8 Quirky Hotel Libraries You’ll Want to Book a Flight Just to Visit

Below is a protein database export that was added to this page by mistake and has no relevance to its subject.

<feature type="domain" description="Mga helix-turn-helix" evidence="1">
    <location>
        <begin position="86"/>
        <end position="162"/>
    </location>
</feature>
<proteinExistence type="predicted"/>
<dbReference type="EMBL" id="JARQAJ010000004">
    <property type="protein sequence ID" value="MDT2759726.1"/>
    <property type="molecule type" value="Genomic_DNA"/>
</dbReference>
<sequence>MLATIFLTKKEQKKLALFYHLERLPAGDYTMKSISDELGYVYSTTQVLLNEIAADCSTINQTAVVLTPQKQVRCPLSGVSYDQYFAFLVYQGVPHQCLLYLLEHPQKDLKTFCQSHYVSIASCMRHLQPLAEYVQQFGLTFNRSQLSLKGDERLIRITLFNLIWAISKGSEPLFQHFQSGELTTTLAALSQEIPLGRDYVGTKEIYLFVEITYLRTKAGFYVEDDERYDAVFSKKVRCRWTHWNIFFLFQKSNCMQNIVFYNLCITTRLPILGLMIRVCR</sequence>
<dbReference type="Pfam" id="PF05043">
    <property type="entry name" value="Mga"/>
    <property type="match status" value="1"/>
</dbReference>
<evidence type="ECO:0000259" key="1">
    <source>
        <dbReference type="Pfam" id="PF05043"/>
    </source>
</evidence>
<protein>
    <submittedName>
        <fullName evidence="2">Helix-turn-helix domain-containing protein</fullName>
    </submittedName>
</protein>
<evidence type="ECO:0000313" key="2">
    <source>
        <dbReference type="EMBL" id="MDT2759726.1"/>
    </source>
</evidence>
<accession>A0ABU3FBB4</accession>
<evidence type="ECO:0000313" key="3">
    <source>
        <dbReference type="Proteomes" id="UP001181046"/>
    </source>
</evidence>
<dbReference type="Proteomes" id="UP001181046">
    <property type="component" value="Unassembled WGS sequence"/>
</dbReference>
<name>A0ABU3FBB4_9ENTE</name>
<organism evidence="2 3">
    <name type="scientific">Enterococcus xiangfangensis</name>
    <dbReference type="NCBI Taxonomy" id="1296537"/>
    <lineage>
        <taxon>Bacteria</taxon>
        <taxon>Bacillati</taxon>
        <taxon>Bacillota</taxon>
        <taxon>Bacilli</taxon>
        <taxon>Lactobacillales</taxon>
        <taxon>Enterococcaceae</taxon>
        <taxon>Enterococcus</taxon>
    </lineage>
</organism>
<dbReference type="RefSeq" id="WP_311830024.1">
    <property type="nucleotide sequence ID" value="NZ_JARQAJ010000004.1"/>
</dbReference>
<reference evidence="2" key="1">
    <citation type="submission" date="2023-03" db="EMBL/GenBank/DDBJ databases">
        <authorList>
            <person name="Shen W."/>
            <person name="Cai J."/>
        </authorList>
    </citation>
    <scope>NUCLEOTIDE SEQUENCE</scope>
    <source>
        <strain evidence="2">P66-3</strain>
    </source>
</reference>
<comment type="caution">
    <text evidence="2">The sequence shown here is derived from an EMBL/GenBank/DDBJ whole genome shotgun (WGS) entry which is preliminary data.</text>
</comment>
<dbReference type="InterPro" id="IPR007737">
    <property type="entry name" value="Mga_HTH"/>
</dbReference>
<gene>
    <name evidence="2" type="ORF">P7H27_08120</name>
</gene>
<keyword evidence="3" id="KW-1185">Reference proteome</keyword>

Today (book)marks the kickoff celebration of National Library Week, the perfect time to have books on the brain. In the spirit of lifelong reading, we’re spotlighting eight of the world’s coolest, quirkiest hotel libraries — because nothing goes better with travel than a good book, especially when it’s free of charge. Many of the hotels below have partnerships with local public libraries and literacy programs. However, if you’d like to support the cause without hopping a plane, consider donating to the American Library Association, a nonprofit that promotes literacy and library services in the U.S. and the world at large. 1. The Book Room at The Jefferson: Washington, DC Antique, leather-bound books on Thomas Jefferson’s favorite subjects (think: ornithology, astronomy, horticulture, and arithmetic) are just begging to be opened fireside while you’re curled up on the cozy velvet sofa or wingback chair in The Jefferson’s Book Room. Kids can choose their own tomes from the First Library shelf, curated by the DC Public Library and stocked with picks like the illustrated Pom Pom Panda series and Danica McKellar’s math-themed reads. If your heart hasn’t gone mushy already, for each room reserved, The Jefferson sponsors the purchase of a book for the public library’s Books from Birth program, which gives enrolled children a free book every month until they turn five years old. 2. Biblioteka at Conrad Cartagena: Cartagena, Colombia The Biblioteka at Conrad Cartagena is technically a restaurant, but the hotel takes its literature seriously. Colorful books that showcase local subject matter — like the work of Colombian artist Ana Mercedes Hoyos — line Biblioteka’s walls, and the hotel recently launched a series of literary programs centered on Cartagena’s history. Sit for a spell in Colombian Corner and read about the area while sipping complimentary Colombian coffee; listen to scheduled poetry readings beside the outdoor fire pit; imbibe at the weekly Libros y Licor book club; or embark on a historian-led literary immersion walking tour through Nobel Prize–winning author Gabriel García Márquez’s world. Sights on the journey include the university where Márquez began to write, and the colonial-era homes that provided the setting for his beloved novel Love in the Time of Cholera. 3. Library Hotel: New York City We promise we are not making this up: New York’s Library Hotel organizes its rooms and floors by the Dewey Decimal system. Each floor represents one of Melvil Dewey’s 10 classifications, and each room is a topic — décor and all. With 50 to 150 hardcover, theme-specific books to a room, your stay could turn you into an expert on a surprising subject. Find your inner Don Draper in room 600.001 (category: Technology, topic: Advertising). Request room 800.005 (category: Literature, topic: Fairy Tales) for a romantic rendezvous with your Prince or Princess Charming. There are plenty of places to read, including the lush, plant-filled rooftop terrace, with views of the New York Public Library. Book lovers won’t leave empty-handed, either: At check-in, every guest can select a free advance reader’s edition from Simon & Schuster. Prefer your e-reader? Download best-selling e-books gratis using Simon & Schuster’s Foli app. 4. The Library at Hotel Emma: San Antonio, Texas (Courtesy Hotel Emma)You’ll feel as though you’re starring in The Favourite — minus the book-throwing — when you luxuriate in the burgundy club chairs underneath the stately iron-and-wood-plank staircase inside Hotel Emma’s two-story library. Each of the towering space’s 3,700 volumes were handpicked by local novelist and anthropologist Sherry Kafka Wagner, co-creator of the San Antonio River Walk, from her personal library. The result of her mission is an eclectic, cerebral collection with a Southern twang, from William Faulkner’s As I Lay Dying to recipe books to an oral history of the Chernobyl nuclear disaster. The diversity, she once said, “allows people to find themselves.” Once you’ve located your perfect-bound soul mate, visit the concierge to borrow it on the honor system. 5. The Library at Baker’s Cay Resort: Key Largo, Florida (Courtesy Hotel Emma) The sleek midcentury-modern library inside brand-new Baker’s Cay Resort is nice, sure. But the real draw for book lovers is the sandy outdoor path that connects to shaded spots, beach areas, and hammocks, a feature that pairs perfectly with the resort’s collection of classic paperbacks, many with nautical themes, including Ernest Hemingway’s The Old Man and the Sea and Robert Louis Stevenson’s Treasure Island. The combination is ideal for fulfilling that idyllic Florida Keys fantasy of dozing on and off while swaying in the breeze, a good book in hand. Hemingway would approve. 6. Heathman Library at The Heathman Hotel: Portland, Oregon Fans of erotic novels might know The Heathman Hotel for its prominent role in E.L. James’ Fifty Shades of Grey, but its library spans multiple genres. Fresh off a recent renovation and topped with a crystal chandelier, the two-story wood-paneled Heathman Library holds 3,000-plus books signed by their authors, including Nobel Prize and Pulitzer Prize winners, U.S. Poet Laureates, and former U.S. president Jimmy Carter. Intended to serve as a modern-day European salon, the space hosts a reservation-only Russian Tea Experience on Saturdays, as well as author readings. And, yes, several E.L. James–signed copies of Fifty Shades are on the shelves. 7. The Library at E.B. Morgan House: Aurora, New York This opulent Finger Lakes retreat — an 1833 stone mansion once home to a co-founder of the New York Times — combines history and nostalgia within the walls of its coral-hued library, replete with original marble fireplace. True to E.B. Morgan House’s history as a dormitory for students studying French at nearby Wells College, the collection features French language and art books as a tribute. Many of the mansion’s other reads are from the personal library of Pleasant Rowland, founder of the American Girl books and dolls, who owns the property. Look for hidden inscriptions: A number of the books were gifted to Rowland by their authors. 8. Marina Village at Oil Nut Bay: Virgin Gorda, British Virgin Islands Opening this spring in the BVIs’ North Sound, the Marina Village at Oil Nut Bay eco-resort has a market, boutique shopping, and a coffee shop, but, more importantly, a Caribbean-themed library curated by Ultimate Library, a company staffed by book experts who create bespoke libraries for design-forward hotels around the world. Reaching beyond the resort’s boundaries, Oil Nut Bay and Ultimate Library donated an entire library to local Robinson O’Neal Memorial Primary School, which was devastated after Hurricane Irma.